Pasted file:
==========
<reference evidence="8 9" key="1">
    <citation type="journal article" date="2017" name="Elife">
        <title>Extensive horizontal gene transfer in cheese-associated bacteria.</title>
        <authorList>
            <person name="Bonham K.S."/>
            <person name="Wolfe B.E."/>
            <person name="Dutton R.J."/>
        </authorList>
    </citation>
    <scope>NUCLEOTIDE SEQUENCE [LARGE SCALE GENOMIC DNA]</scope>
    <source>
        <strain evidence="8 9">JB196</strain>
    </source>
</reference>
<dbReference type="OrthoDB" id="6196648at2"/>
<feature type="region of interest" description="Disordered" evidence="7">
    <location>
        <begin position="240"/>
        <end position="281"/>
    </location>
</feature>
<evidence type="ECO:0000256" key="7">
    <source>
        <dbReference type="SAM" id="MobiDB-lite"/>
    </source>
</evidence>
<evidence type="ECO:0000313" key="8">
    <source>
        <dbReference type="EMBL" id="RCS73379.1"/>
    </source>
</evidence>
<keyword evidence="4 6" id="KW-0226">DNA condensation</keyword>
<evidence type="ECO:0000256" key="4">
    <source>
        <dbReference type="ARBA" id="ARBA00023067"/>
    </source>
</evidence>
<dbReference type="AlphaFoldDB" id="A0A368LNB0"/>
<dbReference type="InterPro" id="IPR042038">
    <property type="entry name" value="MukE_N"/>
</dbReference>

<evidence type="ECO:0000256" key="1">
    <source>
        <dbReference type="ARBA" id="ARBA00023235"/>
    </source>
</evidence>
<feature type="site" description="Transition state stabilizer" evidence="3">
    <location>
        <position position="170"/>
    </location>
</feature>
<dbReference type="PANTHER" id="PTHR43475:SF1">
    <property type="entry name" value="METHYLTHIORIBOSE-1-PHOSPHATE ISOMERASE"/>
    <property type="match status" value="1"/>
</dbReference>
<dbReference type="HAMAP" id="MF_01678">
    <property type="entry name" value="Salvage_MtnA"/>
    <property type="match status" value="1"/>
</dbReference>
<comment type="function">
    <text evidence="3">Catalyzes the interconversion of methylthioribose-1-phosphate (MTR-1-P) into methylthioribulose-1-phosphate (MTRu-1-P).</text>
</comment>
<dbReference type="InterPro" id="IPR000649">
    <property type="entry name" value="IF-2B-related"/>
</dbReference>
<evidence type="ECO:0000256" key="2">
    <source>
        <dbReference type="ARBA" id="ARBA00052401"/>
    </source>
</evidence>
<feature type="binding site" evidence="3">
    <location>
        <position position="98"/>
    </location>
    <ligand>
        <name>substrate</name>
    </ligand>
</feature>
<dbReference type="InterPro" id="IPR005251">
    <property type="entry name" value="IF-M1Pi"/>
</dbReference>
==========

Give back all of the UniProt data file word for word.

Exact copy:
<reference evidence="8 9" key="1">
    <citation type="journal article" date="2017" name="Elife">
        <title>Extensive horizontal gene transfer in cheese-associated bacteria.</title>
        <authorList>
            <person name="Bonham K.S."/>
            <person name="Wolfe B.E."/>
            <person name="Dutton R.J."/>
        </authorList>
    </citation>
    <scope>NUCLEOTIDE SEQUENCE [LARGE SCALE GENOMIC DNA]</scope>
    <source>
        <strain evidence="8 9">JB196</strain>
    </source>
</reference>
<dbReference type="OrthoDB" id="6196648at2"/>
<feature type="region of interest" description="Disordered" evidence="7">
    <location>
        <begin position="240"/>
        <end position="281"/>
    </location>
</feature>
<evidence type="ECO:0000256" key="7">
    <source>
        <dbReference type="SAM" id="MobiDB-lite"/>
    </source>
</evidence>
<evidence type="ECO:0000313" key="8">
    <source>
        <dbReference type="EMBL" id="RCS73379.1"/>
    </source>
</evidence>
<keyword evidence="4 6" id="KW-0226">DNA condensation</keyword>
<evidence type="ECO:0000256" key="4">
    <source>
        <dbReference type="ARBA" id="ARBA00023067"/>
    </source>
</evidence>
<dbReference type="AlphaFoldDB" id="A0A368LNB0"/>
<dbReference type="InterPro" id="IPR042038">
    <property type="entry name" value="MukE_N"/>
</dbReference>

<evidence type="ECO:0000256" key="1">
    <source>
        <dbReference type="ARBA" id="ARBA00023235"/>
    </source>
</evidence>
<feature type="site" description="Transition state stabilizer" evidence="3">
    <location>
        <position position="170"/>
    </location>
</feature>
<dbReference type="PANTHER" id="PTHR43475:SF1">
    <property type="entry name" value="METHYLTHIORIBOSE-1-PHOSPHATE ISOMERASE"/>
    <property type="match status" value="1"/>
</dbReference>
<dbReference type="HAMAP" id="MF_01678">
    <property type="entry name" value="Salvage_MtnA"/>
    <property type="match status" value="1"/>
</dbReference>
<comment type="function">
    <text evidence="3">Catalyzes the interconversion of methylthioribose-1-phosphate (MTR-1-P) into methylthioribulose-1-phosphate (MTRu-1-P).</text>
</comment>
<dbReference type="InterPro" id="IPR000649">
    <property type="entry name" value="IF-2B-related"/>
</dbReference>
<evidence type="ECO:0000256" key="2">
    <source>
        <dbReference type="ARBA" id="ARBA00052401"/>
    </source>
</evidence>
<feature type="binding site" evidence="3">
    <location>
        <position position="98"/>
    </location>
    <ligand>
        <name>substrate</name>
    </ligand>
</feature>
<dbReference type="InterPro" id="IPR005251">
    <property type="entry name" value="IF-M1Pi"/>
</dbReference>